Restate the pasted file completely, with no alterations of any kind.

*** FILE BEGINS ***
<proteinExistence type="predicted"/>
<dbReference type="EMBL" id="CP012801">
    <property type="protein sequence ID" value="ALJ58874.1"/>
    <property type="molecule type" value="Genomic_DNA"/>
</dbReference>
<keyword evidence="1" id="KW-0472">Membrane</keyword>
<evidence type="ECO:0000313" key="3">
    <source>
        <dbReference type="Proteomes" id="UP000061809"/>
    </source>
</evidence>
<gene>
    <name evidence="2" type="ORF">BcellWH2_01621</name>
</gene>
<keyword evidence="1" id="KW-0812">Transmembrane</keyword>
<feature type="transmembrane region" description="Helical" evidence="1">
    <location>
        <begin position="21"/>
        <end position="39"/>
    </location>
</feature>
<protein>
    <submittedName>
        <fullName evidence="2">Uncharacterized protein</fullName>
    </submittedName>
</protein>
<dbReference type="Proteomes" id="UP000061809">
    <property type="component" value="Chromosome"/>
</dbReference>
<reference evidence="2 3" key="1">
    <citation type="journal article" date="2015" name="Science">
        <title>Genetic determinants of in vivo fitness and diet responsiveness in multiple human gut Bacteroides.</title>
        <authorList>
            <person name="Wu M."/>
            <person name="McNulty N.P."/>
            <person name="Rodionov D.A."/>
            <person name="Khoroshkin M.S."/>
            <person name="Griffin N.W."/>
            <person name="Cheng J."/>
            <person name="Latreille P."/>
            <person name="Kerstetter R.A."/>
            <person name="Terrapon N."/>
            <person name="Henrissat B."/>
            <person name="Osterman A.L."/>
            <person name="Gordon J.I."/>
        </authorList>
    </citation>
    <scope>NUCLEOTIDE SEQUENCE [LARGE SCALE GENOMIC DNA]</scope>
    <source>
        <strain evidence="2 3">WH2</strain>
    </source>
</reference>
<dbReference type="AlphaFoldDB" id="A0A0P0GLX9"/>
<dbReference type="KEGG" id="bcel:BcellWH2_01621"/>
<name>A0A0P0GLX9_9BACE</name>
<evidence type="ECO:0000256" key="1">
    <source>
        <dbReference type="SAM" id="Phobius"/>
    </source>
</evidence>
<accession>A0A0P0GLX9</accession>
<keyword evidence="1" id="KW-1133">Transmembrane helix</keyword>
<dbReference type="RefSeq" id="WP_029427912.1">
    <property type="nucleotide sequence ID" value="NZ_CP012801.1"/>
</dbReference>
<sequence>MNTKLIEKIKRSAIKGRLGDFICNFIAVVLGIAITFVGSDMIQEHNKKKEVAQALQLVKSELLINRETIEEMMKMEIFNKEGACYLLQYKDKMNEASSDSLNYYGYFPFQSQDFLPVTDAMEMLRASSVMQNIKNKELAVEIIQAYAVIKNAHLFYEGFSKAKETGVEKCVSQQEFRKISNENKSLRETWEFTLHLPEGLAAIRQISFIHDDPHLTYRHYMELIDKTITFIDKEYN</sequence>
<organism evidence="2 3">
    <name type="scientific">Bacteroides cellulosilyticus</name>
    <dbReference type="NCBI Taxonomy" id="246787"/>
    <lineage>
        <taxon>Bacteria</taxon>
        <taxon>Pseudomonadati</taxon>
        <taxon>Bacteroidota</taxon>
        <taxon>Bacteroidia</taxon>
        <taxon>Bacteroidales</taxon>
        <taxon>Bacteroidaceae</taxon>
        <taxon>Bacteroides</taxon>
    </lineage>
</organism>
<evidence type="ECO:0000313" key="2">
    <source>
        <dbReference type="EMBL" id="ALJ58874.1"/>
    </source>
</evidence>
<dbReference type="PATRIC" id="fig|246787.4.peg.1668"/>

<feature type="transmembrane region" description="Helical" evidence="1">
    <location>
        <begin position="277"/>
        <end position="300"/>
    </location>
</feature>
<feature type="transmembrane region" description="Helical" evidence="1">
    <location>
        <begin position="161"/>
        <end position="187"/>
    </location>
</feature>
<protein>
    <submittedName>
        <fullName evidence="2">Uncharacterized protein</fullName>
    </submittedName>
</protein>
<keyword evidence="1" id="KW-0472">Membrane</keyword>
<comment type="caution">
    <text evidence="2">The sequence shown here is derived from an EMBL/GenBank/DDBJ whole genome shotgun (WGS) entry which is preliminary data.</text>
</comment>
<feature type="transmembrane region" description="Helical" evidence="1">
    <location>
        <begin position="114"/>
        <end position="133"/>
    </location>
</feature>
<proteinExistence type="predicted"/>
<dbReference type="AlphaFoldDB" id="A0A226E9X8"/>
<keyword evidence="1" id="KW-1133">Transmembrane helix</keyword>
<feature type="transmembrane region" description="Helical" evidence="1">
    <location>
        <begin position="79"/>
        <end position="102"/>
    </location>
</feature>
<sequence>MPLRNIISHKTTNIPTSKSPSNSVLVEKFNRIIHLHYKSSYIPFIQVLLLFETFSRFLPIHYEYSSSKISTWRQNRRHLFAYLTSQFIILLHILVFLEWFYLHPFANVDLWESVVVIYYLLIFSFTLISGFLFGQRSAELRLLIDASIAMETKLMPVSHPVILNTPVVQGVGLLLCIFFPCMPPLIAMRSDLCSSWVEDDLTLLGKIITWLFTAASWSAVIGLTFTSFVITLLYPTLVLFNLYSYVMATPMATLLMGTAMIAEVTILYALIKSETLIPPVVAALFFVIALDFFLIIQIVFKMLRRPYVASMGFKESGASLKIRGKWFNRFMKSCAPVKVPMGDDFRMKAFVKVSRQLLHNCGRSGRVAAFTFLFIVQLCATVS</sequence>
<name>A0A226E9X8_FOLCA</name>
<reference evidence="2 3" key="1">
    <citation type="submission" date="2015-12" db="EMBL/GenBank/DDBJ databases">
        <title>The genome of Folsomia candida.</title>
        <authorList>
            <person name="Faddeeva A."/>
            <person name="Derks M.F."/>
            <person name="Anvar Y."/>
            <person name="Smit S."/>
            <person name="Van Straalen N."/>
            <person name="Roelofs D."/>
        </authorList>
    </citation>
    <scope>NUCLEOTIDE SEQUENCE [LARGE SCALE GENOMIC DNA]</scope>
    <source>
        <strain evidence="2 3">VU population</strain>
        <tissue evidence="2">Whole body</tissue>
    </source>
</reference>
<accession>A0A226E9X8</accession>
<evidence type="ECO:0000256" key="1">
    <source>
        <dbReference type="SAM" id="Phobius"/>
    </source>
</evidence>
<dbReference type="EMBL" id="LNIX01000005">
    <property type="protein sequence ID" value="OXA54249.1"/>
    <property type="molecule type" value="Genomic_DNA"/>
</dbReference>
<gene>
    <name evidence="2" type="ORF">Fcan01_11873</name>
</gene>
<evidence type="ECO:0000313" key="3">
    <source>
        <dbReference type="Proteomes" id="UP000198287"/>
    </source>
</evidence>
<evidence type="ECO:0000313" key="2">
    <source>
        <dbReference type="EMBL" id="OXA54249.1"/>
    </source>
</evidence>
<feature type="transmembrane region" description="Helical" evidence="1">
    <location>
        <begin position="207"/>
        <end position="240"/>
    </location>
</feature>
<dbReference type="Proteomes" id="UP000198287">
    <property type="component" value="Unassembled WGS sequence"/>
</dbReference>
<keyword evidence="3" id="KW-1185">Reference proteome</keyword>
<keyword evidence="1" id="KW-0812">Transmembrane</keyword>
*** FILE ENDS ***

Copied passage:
<proteinExistence type="predicted"/>
<dbReference type="EMBL" id="CP012801">
    <property type="protein sequence ID" value="ALJ58874.1"/>
    <property type="molecule type" value="Genomic_DNA"/>
</dbReference>
<keyword evidence="1" id="KW-0472">Membrane</keyword>
<evidence type="ECO:0000313" key="3">
    <source>
        <dbReference type="Proteomes" id="UP000061809"/>
    </source>
</evidence>
<gene>
    <name evidence="2" type="ORF">BcellWH2_01621</name>
</gene>
<keyword evidence="1" id="KW-0812">Transmembrane</keyword>
<feature type="transmembrane region" description="Helical" evidence="1">
    <location>
        <begin position="21"/>
        <end position="39"/>
    </location>
</feature>
<protein>
    <submittedName>
        <fullName evidence="2">Uncharacterized protein</fullName>
    </submittedName>
</protein>
<dbReference type="Proteomes" id="UP000061809">
    <property type="component" value="Chromosome"/>
</dbReference>
<reference evidence="2 3" key="1">
    <citation type="journal article" date="2015" name="Science">
        <title>Genetic determinants of in vivo fitness and diet responsiveness in multiple human gut Bacteroides.</title>
        <authorList>
            <person name="Wu M."/>
            <person name="McNulty N.P."/>
            <person name="Rodionov D.A."/>
            <person name="Khoroshkin M.S."/>
            <person name="Griffin N.W."/>
            <person name="Cheng J."/>
            <person name="Latreille P."/>
            <person name="Kerstetter R.A."/>
            <person name="Terrapon N."/>
            <person name="Henrissat B."/>
            <person name="Osterman A.L."/>
            <person name="Gordon J.I."/>
        </authorList>
    </citation>
    <scope>NUCLEOTIDE SEQUENCE [LARGE SCALE GENOMIC DNA]</scope>
    <source>
        <strain evidence="2 3">WH2</strain>
    </source>
</reference>
<dbReference type="AlphaFoldDB" id="A0A0P0GLX9"/>
<dbReference type="KEGG" id="bcel:BcellWH2_01621"/>
<name>A0A0P0GLX9_9BACE</name>
<evidence type="ECO:0000256" key="1">
    <source>
        <dbReference type="SAM" id="Phobius"/>
    </source>
</evidence>
<accession>A0A0P0GLX9</accession>
<keyword evidence="1" id="KW-1133">Transmembrane helix</keyword>
<dbReference type="RefSeq" id="WP_029427912.1">
    <property type="nucleotide sequence ID" value="NZ_CP012801.1"/>
</dbReference>
<sequence>MNTKLIEKIKRSAIKGRLGDFICNFIAVVLGIAITFVGSDMIQEHNKKKEVAQALQLVKSELLINRETIEEMMKMEIFNKEGACYLLQYKDKMNEASSDSLNYYGYFPFQSQDFLPVTDAMEMLRASSVMQNIKNKELAVEIIQAYAVIKNAHLFYEGFSKAKETGVEKCVSQQEFRKISNENKSLRETWEFTLHLPEGLAAIRQISFIHDDPHLTYRHYMELIDKTITFIDKEYN</sequence>
<organism evidence="2 3">
    <name type="scientific">Bacteroides cellulosilyticus</name>
    <dbReference type="NCBI Taxonomy" id="246787"/>
    <lineage>
        <taxon>Bacteria</taxon>
        <taxon>Pseudomonadati</taxon>
        <taxon>Bacteroidota</taxon>
        <taxon>Bacteroidia</taxon>
        <taxon>Bacteroidales</taxon>
        <taxon>Bacteroidaceae</taxon>
        <taxon>Bacteroides</taxon>
    </lineage>
</organism>
<evidence type="ECO:0000313" key="2">
    <source>
        <dbReference type="EMBL" id="ALJ58874.1"/>
    </source>
</evidence>
<dbReference type="PATRIC" id="fig|246787.4.peg.1668"/>

<feature type="transmembrane region" description="Helical" evidence="1">
    <location>
        <begin position="277"/>
        <end position="300"/>
    </location>
</feature>
<feature type="transmembrane region" description="Helical" evidence="1">
    <location>
        <begin position="161"/>
        <end position="187"/>
    </location>
</feature>
<protein>
    <submittedName>
        <fullName evidence="2">Uncharacterized protein</fullName>
    </submittedName>
</protein>
<keyword evidence="1" id="KW-0472">Membrane</keyword>
<comment type="caution">
    <text evidence="2">The sequence shown here is derived from an EMBL/GenBank/DDBJ whole genome shotgun (WGS) entry which is preliminary data.</text>
</comment>
<feature type="transmembrane region" description="Helical" evidence="1">
    <location>
        <begin position="114"/>
        <end position="133"/>
    </location>
</feature>
<proteinExistence type="predicted"/>
<dbReference type="AlphaFoldDB" id="A0A226E9X8"/>
<keyword evidence="1" id="KW-1133">Transmembrane helix</keyword>
<feature type="transmembrane region" description="Helical" evidence="1">
    <location>
        <begin position="79"/>
        <end position="102"/>
    </location>
</feature>
<sequence>MPLRNIISHKTTNIPTSKSPSNSVLVEKFNRIIHLHYKSSYIPFIQVLLLFETFSRFLPIHYEYSSSKISTWRQNRRHLFAYLTSQFIILLHILVFLEWFYLHPFANVDLWESVVVIYYLLIFSFTLISGFLFGQRSAELRLLIDASIAMETKLMPVSHPVILNTPVVQGVGLLLCIFFPCMPPLIAMRSDLCSSWVEDDLTLLGKIITWLFTAASWSAVIGLTFTSFVITLLYPTLVLFNLYSYVMATPMATLLMGTAMIAEVTILYALIKSETLIPPVVAALFFVIALDFFLIIQIVFKMLRRPYVASMGFKESGASLKIRGKWFNRFMKSCAPVKVPMGDDFRMKAFVKVSRQLLHNCGRSGRVAAFTFLFIVQLCATVS</sequence>
<name>A0A226E9X8_FOLCA</name>
<reference evidence="2 3" key="1">
    <citation type="submission" date="2015-12" db="EMBL/GenBank/DDBJ databases">
        <title>The genome of Folsomia candida.</title>
        <authorList>
            <person name="Faddeeva A."/>
            <person name="Derks M.F."/>
            <person name="Anvar Y."/>
            <person name="Smit S."/>
            <person name="Van Straalen N."/>
            <person name="Roelofs D."/>
        </authorList>
    </citation>
    <scope>NUCLEOTIDE SEQUENCE [LARGE SCALE GENOMIC DNA]</scope>
    <source>
        <strain evidence="2 3">VU population</strain>
        <tissue evidence="2">Whole body</tissue>
    </source>
</reference>
<accession>A0A226E9X8</accession>
<evidence type="ECO:0000256" key="1">
    <source>
        <dbReference type="SAM" id="Phobius"/>
    </source>
</evidence>
<dbReference type="EMBL" id="LNIX01000005">
    <property type="protein sequence ID" value="OXA54249.1"/>
    <property type="molecule type" value="Genomic_DNA"/>
</dbReference>
<gene>
    <name evidence="2" type="ORF">Fcan01_11873</name>
</gene>
<evidence type="ECO:0000313" key="3">
    <source>
        <dbReference type="Proteomes" id="UP000198287"/>
    </source>
</evidence>
<evidence type="ECO:0000313" key="2">
    <source>
        <dbReference type="EMBL" id="OXA54249.1"/>
    </source>
</evidence>
<feature type="transmembrane region" description="Helical" evidence="1">
    <location>
        <begin position="207"/>
        <end position="240"/>
    </location>
</feature>
<dbReference type="Proteomes" id="UP000198287">
    <property type="component" value="Unassembled WGS sequence"/>
</dbReference>
<keyword evidence="3" id="KW-1185">Reference proteome</keyword>
<keyword evidence="1" id="KW-0812">Transmembrane</keyword>